Reading old clips from my first days as a small town newspaperman is a sad reminder that for me, “news” was definitely a four-letter word.
Somewhere, in a parallel universe, “Bingo” is probably the name of the Marx Bros.’ schnauzer. In our universe, however, Bingo is a game of chance that involves matching numbers drawn at random against others on a five by five matrix, with one axis corresponding to the letters B-I-N-G-O. The first to “spell” Bingo announces this loud and proud and wins whatever prize is at hand (cash, booze, eternal life).
Early versions of the game can be traced back to 16th century Italy, however, Bingo as we know it today wasn’t codified as such until the 1920s by a Pittsburgh carnie promoter named Hugh J. Ward. Despite, the ability to win cash, Bingo is to gambling as a Vargas pin-up is to porn. It’s good clean fun that’s apparently enjoying popularity among hipsters and those with hip replacements alike.
From twenty-somethings to pensioners, Bingo is the great equalizer in social games seeing as it’s a pastime predicated on pure chance and requires no strategy whatsoever. Basic knowledge of the alphabet and numbers (at least to 90) helps as does a couple cocktails and a sense of comic irony – at least when playing at the Park Slope Bingo Club in NYC. There, your hosts are a couple of wags who go by the Mad Men-era-inspired sobriquets Dick Swizzle and Perry Comb-over. Their main prize seems to be more drinks.
Predictably, there’s been a Cambrian explosion of bingo-related games online, many of which, like PartyBingo.com, emanate from the trendsetting UK, where it’s thought as many as 350 online Bingo sites currently operate according to BBC News.
Online or off, Bingo is like vodka – you can mix anything with it, hence the innumerable variations and customizations of its basic game play. Sports and popular culture themes are prevalent. Are we far off from Beatles fans playing “Ringo!” in which various tunes by the Fab Four are used instead of numbers or an Aussie version called “Dingo!” that uses baby names?
The Wall Street Journal recently reported on a “version in Philadelphia involving drag queens on roller skates, to ‘cosmic bingo’ played under black light.” Bingo! We have a winner.
Here’s what it really means, per Wikipedia: The Pathetic fallacy ascribes human, emotional qualities (feelings, thought, sensation) to inanimate objects, as if possessed of human awareness. And, yes, I agree that this is a long way to go for a dick joke.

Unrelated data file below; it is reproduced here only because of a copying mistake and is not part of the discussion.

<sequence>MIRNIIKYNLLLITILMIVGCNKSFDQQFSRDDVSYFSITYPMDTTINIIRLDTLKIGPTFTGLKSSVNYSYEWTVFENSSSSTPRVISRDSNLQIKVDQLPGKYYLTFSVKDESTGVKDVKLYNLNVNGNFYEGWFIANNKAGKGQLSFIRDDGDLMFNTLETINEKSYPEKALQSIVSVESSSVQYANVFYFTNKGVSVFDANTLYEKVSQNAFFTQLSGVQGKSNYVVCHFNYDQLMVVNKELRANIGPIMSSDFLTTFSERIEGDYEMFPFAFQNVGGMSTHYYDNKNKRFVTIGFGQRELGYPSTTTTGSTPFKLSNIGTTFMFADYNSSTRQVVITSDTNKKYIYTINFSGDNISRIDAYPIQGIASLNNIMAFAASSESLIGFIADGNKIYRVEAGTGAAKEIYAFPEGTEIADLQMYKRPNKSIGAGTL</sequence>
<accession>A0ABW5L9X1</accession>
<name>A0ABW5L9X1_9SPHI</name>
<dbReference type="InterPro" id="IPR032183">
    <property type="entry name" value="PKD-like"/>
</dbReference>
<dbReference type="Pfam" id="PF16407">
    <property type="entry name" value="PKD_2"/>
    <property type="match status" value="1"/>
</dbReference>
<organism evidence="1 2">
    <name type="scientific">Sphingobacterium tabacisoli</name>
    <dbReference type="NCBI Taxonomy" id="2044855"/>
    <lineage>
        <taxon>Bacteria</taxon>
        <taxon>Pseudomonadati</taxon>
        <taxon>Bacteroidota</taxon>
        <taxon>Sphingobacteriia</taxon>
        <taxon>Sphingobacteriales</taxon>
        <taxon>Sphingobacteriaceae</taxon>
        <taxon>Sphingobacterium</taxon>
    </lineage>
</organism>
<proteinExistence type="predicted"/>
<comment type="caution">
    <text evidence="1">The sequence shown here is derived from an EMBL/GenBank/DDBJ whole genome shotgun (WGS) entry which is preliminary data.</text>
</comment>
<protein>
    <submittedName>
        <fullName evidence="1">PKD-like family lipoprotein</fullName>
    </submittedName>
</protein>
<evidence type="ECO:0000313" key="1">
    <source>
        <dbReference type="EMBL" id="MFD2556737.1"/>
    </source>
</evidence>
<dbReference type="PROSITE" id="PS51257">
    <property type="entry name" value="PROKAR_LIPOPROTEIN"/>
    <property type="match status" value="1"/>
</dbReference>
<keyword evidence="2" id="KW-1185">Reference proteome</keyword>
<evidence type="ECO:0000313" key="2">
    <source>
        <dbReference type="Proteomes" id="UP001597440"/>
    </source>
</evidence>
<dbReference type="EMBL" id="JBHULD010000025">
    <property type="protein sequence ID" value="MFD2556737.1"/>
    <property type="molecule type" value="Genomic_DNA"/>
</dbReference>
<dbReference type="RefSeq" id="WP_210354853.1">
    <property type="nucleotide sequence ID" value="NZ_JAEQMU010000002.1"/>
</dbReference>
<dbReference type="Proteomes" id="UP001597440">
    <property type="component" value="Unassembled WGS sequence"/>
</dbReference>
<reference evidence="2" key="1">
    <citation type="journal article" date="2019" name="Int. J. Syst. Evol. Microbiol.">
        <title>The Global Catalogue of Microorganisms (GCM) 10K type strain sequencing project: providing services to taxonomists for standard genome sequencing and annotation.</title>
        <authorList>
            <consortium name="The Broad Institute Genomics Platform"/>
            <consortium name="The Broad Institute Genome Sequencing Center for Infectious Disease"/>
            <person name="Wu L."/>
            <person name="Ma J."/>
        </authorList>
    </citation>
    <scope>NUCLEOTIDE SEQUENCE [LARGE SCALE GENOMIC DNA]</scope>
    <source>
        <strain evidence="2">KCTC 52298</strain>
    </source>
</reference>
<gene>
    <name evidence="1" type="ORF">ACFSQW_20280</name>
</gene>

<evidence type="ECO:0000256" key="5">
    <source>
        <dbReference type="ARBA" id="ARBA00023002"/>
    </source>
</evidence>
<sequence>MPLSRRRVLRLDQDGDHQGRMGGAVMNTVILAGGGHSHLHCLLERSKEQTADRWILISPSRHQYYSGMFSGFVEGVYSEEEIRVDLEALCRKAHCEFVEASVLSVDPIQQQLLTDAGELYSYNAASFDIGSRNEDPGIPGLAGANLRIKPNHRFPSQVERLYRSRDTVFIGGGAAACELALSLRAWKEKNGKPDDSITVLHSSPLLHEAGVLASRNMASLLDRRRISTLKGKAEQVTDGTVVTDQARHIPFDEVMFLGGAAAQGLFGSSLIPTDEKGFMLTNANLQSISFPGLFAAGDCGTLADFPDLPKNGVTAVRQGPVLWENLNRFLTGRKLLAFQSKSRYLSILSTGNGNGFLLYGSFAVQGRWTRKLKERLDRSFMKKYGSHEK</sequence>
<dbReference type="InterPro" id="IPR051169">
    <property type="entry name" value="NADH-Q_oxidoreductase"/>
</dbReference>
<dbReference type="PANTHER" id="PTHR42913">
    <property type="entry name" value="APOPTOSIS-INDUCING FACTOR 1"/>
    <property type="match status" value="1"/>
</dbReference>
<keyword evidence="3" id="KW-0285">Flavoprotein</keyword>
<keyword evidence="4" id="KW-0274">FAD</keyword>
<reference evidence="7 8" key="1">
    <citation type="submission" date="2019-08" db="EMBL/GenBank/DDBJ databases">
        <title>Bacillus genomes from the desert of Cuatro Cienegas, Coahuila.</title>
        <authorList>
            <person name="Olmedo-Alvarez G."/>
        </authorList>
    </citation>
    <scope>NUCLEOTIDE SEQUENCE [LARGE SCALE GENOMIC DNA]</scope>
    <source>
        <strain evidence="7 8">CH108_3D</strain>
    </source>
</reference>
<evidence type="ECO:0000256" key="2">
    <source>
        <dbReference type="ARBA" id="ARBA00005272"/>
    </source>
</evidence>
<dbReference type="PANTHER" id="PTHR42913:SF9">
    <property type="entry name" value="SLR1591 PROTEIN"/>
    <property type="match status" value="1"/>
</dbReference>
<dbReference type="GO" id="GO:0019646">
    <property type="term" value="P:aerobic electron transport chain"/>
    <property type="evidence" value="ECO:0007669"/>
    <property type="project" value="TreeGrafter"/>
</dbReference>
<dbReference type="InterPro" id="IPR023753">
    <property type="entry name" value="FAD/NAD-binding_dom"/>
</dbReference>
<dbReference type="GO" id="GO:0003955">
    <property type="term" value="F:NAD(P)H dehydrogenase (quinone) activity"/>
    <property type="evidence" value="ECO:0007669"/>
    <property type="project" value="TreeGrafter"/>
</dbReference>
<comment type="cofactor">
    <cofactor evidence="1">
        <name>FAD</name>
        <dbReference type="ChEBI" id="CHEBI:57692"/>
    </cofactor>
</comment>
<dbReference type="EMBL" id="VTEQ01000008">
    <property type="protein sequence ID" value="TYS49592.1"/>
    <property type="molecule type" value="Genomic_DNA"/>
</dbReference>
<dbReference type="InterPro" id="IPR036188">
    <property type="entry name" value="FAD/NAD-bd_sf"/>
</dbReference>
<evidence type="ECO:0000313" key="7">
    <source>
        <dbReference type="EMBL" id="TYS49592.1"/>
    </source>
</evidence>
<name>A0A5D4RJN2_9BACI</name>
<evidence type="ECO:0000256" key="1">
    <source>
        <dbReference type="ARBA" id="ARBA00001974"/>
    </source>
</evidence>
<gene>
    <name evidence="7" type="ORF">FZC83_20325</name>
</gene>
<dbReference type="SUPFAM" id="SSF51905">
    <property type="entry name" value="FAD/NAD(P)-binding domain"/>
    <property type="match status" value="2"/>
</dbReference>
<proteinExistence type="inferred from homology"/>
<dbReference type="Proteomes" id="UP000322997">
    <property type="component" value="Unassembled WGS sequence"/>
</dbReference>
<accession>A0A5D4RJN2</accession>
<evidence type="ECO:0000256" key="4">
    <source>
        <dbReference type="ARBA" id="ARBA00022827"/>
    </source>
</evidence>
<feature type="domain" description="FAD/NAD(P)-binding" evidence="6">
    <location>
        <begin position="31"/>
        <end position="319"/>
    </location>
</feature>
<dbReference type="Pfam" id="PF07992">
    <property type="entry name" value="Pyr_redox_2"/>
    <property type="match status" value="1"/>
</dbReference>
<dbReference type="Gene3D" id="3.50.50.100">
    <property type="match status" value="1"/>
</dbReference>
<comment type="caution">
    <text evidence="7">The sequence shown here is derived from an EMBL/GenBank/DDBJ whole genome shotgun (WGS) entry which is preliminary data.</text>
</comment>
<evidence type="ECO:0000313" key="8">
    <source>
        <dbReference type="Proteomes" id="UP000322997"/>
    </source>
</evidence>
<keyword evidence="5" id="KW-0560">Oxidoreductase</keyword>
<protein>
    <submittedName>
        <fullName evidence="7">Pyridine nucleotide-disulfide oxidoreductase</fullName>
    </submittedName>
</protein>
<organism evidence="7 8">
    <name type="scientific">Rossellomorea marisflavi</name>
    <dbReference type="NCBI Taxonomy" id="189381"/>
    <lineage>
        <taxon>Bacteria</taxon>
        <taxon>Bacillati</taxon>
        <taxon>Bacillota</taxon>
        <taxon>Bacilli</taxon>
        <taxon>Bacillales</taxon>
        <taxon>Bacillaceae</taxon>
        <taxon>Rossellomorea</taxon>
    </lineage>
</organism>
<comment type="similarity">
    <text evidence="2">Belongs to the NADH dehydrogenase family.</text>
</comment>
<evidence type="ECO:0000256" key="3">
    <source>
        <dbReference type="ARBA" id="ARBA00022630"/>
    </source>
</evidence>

After two-and-a-half years of self-imposed exile in the East Bay, my family and I are repatriating to Sonoma County – specifically to my hometown of Petaluma. For me, the move marks an interesting chapter in my ongoing autobiographical opus, which I’ll likely lead with an epigram cribbed from Simon and Garfunkel: “Homeward bound, I wish I ?wa-a-a-s …”
But now I a-a-a-m.
Thinking of home I realize I’ve never read Thomas Wolfe’s Look Homeward Angel, which might provide the psychic fortitude I might need when “going home.” Due to some karmic snafu – be it destiny or derailment – when trawling the shelves of Copperfield’s Books used department, I found Tom Wolfe instead. Suffice it to say, I drank the electric Kool-Aid and was soon spiraling headfirst into New Journalism. I’ve never recovered. Years later, a subsequent sidewalk meeting with George Plimpton in front of Elaine’s in NYC, only deepened my affinities and here I am still writing first-person columns in newspapers. Admittedly, this is neither New nor Journalism per se, but it pays the rent. Part of it. Continue reading “Look Homeward Angel”
I recently had a chat with Billboard editor Mike Stern about how radio peeps might inexpensively incorporate video into their bag of tricks. Yes, it may seem a tad counter-intuitive that radio stations need to make forays into a visual medium but since the web has become the unified field theory of all media, we apparently also need to see radio to believe it.
This happens to the best of them – remember This American Life‘s Ira Glass getting ready for his close-up on Showtime? The TV version of his show made it through two seasons – traditional radio stations, however, are typically on a daily grind so expect to see more live streams and a proliferation of YouTube channels filled with faces “made for radio.” Anyway, you can click-through to see my mug beaming back at you from the center of the page of Stern’s piece, aptly titled Video Actually Enhances The Radio Star (PDF). More to the point, there are some good tips for those who wish to make some decent video on the cheap. And if your needs transcend iPhoneography, consider dropping the gang a line at FMRL. Otherwise, just remember there are no second takes on live radio but there are viral blooper videos. Continue reading “Video on the Radio, My Billboard Interview”